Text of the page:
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Case report
peer-reviewed

Atypical Cystic Fibrosis: Diagnosis at the Age of 57 Years



Abstract

Cystic fibrosis (CF) is an autosomal recessive, multi-organ disorder found predominantly among Caucasians. It classically presents in childhood with chronic productive cough, malabsorption causing steatorrhea, and failure to thrive. We present a 75-year-old female diagnosed with CF at the age of 57 years, which highlights the natural history and challenges in the diagnosis of atypical CF, including broadening physicians’ respiratory differential diagnosis, limited patient symptoms, and late age of symptom onset.

Introduction

Cystic fibrosis (CF) is a complex, autosomal recessive exocrinopathy affecting multiple organs. It classically presents within the first few years of life with pulmonary disease, pancreatic insufficiency, malabsorption, malnutrition, and diagnosed with a positive sweat chloride screening test. There exists another clinically diverse group of individuals with cystic fibrosis who usually have onset in adulthood with minimal symptoms involving only a single organ, or more, and a negative sweat chloride test called atypical CF. The diagnosis of atypical CF poses a challenge for clinicians due to its unusual presentation and late-onset of symptoms. The life expectancy of individuals with atypical CF is typically longer than for individuals with classic CF; however, the long-term outcomes of atypical CF remain unknown. In this case report, we present a 75-year-old female diagnosed with atypical cystic fibrosis at an age of 57 years which highlights the natural history, challenges in diagnosis, and resulting treatment and outcome. 

Case Presentation

As a child, the patient reported a history of seasonal allergies, bronchitis (one episode), chronic sinusitis (one episode yearly), latent TB with a purified protein derivative (PPD) conversion at age 19 years, and multiple nasal polyps that were surgically removed (last removal 15 years ago). She smoked half a pack of cigarettes per day for 35 years and was exposed to second-hand smoke from both her parents as a child. Otherwise, past medical history was noncontributory. Her family history includes chronic obstructive pulmonary disease in both her mother and brother. Her brother also had late-onset CF, diagnosed at the age of 72 years.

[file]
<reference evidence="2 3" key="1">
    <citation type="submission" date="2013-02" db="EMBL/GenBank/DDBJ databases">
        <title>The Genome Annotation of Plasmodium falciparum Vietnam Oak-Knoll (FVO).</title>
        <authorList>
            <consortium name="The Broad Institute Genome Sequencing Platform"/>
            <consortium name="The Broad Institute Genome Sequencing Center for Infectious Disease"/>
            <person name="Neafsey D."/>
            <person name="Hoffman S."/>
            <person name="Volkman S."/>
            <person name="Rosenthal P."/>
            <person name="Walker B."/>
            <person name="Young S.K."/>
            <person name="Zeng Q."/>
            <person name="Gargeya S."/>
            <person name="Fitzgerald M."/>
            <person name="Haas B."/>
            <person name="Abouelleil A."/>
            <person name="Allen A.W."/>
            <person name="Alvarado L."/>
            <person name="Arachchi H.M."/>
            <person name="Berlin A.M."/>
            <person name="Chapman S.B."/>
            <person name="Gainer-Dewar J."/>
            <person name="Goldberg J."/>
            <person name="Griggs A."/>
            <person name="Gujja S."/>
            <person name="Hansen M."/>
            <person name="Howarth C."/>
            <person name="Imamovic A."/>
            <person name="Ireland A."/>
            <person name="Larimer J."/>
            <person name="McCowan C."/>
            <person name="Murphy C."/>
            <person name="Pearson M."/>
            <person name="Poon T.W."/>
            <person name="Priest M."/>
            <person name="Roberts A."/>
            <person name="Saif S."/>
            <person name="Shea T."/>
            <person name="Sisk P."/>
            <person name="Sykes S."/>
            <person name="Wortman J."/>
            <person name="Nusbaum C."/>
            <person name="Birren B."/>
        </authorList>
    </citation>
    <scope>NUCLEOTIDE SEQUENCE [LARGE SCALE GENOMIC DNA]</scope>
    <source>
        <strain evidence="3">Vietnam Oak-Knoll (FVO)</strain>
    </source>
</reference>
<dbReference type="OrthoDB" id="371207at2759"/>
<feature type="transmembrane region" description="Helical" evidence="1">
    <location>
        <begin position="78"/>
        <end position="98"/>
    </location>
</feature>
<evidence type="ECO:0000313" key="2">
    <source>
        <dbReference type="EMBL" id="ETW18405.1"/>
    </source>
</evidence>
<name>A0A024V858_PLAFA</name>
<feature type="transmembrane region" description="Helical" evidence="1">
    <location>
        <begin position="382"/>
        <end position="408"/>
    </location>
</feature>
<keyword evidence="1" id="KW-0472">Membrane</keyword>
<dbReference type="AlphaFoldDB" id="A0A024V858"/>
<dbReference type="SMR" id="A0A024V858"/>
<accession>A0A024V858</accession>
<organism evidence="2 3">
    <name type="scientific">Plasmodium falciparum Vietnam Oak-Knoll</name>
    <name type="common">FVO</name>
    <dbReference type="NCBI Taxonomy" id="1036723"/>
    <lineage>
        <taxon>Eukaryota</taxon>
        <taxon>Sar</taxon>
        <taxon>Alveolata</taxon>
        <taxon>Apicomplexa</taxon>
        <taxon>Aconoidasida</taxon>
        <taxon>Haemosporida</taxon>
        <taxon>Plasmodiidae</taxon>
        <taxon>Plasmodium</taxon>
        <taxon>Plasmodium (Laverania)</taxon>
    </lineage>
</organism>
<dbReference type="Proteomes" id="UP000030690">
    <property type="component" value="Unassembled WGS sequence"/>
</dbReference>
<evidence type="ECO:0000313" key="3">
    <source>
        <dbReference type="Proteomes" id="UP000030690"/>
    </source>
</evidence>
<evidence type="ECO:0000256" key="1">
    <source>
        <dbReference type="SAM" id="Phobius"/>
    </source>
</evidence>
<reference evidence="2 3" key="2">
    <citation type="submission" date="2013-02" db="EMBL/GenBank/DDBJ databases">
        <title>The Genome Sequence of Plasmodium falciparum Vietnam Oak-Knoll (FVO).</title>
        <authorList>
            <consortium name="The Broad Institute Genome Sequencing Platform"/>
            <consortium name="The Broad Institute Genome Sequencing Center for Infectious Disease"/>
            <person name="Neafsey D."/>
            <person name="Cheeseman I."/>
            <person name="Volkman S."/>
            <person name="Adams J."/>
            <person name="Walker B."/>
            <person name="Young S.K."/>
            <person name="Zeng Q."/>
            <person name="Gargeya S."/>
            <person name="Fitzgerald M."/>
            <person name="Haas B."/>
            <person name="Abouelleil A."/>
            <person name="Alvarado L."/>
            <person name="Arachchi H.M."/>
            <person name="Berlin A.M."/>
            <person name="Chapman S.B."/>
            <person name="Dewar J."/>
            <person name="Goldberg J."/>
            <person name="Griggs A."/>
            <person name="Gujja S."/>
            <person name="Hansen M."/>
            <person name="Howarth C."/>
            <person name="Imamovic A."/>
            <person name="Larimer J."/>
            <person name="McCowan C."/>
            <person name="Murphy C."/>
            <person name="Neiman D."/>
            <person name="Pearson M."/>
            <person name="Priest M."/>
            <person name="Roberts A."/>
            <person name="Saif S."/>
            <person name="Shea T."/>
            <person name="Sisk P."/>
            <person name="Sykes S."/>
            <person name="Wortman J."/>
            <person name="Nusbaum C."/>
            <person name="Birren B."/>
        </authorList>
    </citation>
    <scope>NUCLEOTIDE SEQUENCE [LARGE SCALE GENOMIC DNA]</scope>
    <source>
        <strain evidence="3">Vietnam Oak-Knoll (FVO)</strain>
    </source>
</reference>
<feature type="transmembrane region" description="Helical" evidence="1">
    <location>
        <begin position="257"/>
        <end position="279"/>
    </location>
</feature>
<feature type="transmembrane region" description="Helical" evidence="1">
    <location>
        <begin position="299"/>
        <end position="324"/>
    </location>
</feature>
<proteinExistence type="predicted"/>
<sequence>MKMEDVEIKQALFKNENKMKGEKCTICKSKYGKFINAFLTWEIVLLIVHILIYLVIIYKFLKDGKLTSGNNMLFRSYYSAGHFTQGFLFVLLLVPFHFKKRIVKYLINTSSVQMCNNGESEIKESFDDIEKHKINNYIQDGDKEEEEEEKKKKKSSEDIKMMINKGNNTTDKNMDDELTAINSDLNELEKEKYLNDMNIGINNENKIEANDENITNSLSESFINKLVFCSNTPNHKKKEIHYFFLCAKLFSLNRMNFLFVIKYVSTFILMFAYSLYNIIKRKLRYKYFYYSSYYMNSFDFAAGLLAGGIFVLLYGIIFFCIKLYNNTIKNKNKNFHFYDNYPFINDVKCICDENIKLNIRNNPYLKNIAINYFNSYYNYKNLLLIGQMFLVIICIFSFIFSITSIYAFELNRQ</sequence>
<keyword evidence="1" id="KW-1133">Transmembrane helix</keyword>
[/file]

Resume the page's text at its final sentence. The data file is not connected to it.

At age 57 years, the patient began developing recurrent bronchitis and pneumonia which led the patient to undergo computed tomography (CT) scan of her chest and pulmonary function testing (PFT) as recommended by her pulmonologist. The patient’s CT scan revealed diffuse upper lobe-predominant bronchiectasis, however, her PFT revealed normal spirometry. She also had multiple sputum cultures which repeatedly grew Pseudomonas. Given the patient’s finding of bronchiectasis in her CT chest with a normal PFT, recurrent Pseudomonas chest infection, and positive family history of CF, she was recommended for CF genetic testing, which revealed two separate mutations: a deletion in deltaF508 and Nt 3599 +1 change from G → A. She also underwent sweat chloride testing which revealed an elevated level of 90 mEq/L. Another workup for the classical manifestation of CF in this patient including malabsorption, pancreatic insufficiency, hepatobiliary, and genitourinary was negative. The patient was subsequently diagnosed with atypical cystic fibrosis at 57 years. Other microorganisms that have affected the patient since her time of diagnosis include Citrobacter freundii, Alcaligenes xylosoxidans, Burkholderia multivorans, subspecies bolletii, Mycobacterium avium complex, and M. abscessus. The patient has never required IV antibiotics or been hospitalized for CF exacerbation until July 2019 when her care was transferred to Upstate Medical University. The patient recalls remaining healthy and very active previously.

At age 75 years, a second CT chest was performed at Upstate in August 2019 revealing a worsening clinical picture with multifocal airspace opacities (likely representing multifocal pneumonia) and diffuse upper lobe predominant bronchiectasis, consistent with the patient's known cystic fibrosis (Figure 1).